bill call

Duncan Noakes, 123rf Stock Photo

Earlier this week, Gov. Bevin declared a statewide emergency in light of a number of wildfires plaguing far southeastern Kentucky.

A statewide daytime burn ban is also in effect, but several counties in our listening area are extending local bans past dark.  

Matt Markgraf, WKMS

The recent 7.8 earthquake in Nepal was approximately the same size as the New Madrid earthquakes that struck this region in 1811-1812, according to Emergency Management expert Bill Call. If the same earthquake struck here today, he says, we'd be overwhelmed but the damage and loss of life wouldn't be as severe as it was in Nepal because the building codes are different and the area is less densely packed. He speaks with Kate Lochte on Sounds Good about our region's governmental preparedness for earthquake response.

Are You Prepared for Emergency Situations?

Sep 26, 2014
CDC Emergency Preparedness and Response, Facebook

September is Emergency Preparedness Month, a time where one needs to think or rethink plans in the case of an emergency from smaller disasters like a house fire to a car wreck to larger emergencies like an earthquake or region-wide ice storm. Calloway County Director of Emergency Management Bill Call joins Kate Lochte on Sounds Good to reflect on preparedness at home.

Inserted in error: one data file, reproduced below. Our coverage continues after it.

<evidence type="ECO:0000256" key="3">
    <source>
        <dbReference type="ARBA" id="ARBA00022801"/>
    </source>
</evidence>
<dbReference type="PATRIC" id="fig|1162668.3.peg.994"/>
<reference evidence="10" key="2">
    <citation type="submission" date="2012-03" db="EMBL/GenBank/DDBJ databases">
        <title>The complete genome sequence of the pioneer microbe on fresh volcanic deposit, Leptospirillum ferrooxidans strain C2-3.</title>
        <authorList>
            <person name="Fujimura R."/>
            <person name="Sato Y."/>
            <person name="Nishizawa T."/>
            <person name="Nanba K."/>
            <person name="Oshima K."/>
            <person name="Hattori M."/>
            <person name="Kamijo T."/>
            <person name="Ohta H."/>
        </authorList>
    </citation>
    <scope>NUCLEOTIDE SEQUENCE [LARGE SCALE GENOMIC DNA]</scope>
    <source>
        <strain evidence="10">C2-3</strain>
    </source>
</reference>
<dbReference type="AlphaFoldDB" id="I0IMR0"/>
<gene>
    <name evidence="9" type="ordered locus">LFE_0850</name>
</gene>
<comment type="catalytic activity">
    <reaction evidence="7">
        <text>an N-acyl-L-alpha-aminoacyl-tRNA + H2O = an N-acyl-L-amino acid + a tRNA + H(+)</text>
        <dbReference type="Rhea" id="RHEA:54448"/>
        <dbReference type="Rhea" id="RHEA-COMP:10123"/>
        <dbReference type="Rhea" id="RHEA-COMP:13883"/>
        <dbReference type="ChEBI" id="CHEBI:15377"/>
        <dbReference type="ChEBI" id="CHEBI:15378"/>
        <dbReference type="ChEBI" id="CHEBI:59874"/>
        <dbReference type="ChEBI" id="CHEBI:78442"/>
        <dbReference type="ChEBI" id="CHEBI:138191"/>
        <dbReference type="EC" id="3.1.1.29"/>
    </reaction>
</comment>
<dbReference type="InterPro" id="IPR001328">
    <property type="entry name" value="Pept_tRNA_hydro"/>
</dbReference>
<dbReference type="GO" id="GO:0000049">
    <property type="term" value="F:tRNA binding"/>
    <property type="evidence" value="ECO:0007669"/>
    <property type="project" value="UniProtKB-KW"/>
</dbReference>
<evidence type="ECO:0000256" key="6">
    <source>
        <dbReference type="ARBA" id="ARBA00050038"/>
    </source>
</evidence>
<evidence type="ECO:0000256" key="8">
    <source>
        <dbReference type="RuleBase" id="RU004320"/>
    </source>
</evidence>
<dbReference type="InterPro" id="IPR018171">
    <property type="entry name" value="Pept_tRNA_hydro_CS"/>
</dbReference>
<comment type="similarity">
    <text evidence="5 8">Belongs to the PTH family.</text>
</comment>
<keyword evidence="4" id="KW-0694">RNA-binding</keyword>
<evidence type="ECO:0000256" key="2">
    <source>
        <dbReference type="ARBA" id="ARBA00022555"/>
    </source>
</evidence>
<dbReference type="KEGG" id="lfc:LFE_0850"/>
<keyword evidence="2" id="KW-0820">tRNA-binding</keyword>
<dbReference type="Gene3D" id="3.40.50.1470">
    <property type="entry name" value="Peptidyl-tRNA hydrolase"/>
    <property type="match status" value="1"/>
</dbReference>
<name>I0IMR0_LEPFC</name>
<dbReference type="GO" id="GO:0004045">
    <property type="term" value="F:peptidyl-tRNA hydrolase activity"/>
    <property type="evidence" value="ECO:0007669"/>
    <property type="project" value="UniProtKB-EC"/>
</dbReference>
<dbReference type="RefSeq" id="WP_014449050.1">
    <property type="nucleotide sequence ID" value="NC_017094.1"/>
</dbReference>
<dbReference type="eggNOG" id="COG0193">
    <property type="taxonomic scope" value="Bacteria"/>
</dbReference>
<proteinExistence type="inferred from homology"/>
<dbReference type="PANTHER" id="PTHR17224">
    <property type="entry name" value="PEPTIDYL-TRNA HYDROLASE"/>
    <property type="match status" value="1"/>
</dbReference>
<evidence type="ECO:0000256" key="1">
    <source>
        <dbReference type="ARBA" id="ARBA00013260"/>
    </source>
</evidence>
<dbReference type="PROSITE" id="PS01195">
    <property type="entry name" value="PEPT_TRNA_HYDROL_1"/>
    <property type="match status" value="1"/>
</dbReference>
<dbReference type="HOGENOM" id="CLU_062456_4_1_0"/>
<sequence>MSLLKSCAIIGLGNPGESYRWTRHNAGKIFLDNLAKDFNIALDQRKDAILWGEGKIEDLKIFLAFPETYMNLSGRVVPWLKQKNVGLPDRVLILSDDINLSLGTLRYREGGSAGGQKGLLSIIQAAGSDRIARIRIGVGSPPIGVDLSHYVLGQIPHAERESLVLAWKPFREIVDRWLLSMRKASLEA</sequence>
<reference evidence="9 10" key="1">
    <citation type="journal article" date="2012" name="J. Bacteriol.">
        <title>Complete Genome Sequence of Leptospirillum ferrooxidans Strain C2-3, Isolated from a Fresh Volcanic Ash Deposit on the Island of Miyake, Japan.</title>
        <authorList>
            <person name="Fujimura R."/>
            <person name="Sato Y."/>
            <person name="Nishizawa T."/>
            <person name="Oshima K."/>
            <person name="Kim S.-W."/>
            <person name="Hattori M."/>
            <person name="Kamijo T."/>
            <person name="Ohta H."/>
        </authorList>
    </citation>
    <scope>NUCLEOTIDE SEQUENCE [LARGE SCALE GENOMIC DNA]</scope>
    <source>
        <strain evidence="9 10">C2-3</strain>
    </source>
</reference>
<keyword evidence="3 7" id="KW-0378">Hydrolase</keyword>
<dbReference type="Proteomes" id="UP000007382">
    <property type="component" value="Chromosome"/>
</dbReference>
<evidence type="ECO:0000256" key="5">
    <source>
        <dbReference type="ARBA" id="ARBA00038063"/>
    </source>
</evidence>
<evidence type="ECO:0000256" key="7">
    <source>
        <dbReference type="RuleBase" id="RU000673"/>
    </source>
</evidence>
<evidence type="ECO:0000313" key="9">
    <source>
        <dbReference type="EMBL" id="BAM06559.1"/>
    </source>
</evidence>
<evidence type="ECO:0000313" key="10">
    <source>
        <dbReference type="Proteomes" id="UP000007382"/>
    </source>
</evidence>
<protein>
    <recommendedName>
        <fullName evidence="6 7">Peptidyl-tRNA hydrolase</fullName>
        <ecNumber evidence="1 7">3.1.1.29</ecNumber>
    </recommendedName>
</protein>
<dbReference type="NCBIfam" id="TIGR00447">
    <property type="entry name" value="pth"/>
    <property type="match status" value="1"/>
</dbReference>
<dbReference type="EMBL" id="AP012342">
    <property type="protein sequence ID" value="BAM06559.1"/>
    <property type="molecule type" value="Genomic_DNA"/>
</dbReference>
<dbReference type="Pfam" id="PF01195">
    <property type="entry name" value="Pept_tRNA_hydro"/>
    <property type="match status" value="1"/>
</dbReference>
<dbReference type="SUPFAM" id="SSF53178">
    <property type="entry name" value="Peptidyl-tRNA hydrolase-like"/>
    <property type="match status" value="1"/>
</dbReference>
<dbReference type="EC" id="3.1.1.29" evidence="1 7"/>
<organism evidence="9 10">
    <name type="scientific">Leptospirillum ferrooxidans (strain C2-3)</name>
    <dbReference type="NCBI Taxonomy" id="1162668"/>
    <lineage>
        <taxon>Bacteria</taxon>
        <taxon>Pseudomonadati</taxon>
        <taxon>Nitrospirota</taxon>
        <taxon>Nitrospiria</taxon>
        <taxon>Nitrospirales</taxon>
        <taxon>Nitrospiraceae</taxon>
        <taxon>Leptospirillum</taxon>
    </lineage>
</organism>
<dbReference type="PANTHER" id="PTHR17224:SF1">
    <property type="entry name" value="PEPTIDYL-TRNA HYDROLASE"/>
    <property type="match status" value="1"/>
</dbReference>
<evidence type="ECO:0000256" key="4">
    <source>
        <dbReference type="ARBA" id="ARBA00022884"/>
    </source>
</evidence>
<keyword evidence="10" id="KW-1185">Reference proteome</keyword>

ready.gov

Kate Lochte speaks with Calloway County Emergency Director Bill Call on preparedness planning, including how they prepare for earthquakes and what that involves on a county-wide or region-wide scale. The crux of the September Preparedness Month is to "Get a kit. Make a plan. Be informed. Get involved." They talk about how to check your emergency food supplies and more. See more information at cdc.gov.

A powerful storm moved through parts of northern Calloway County early Thursday afternoon, generating a possible downburst near Kirksey that damaged more than 20 structures, leveled about 50 trees, and brought down several power lines.

Rose Krzton-Presson / WKMS

As severe weather struck our region this week many of you might have had weather radios alerting you of warnings to your county or the loud outdoor sirens you might be used to. This week, though as a Tornado Warning was issued for northern Calloway County residents in the storm’s path heard no out-door sirens, because there aren’t any.  WKMS’ Shelly Baskin speaks with Calloway County Emergency Management Director Bill Call to find out why.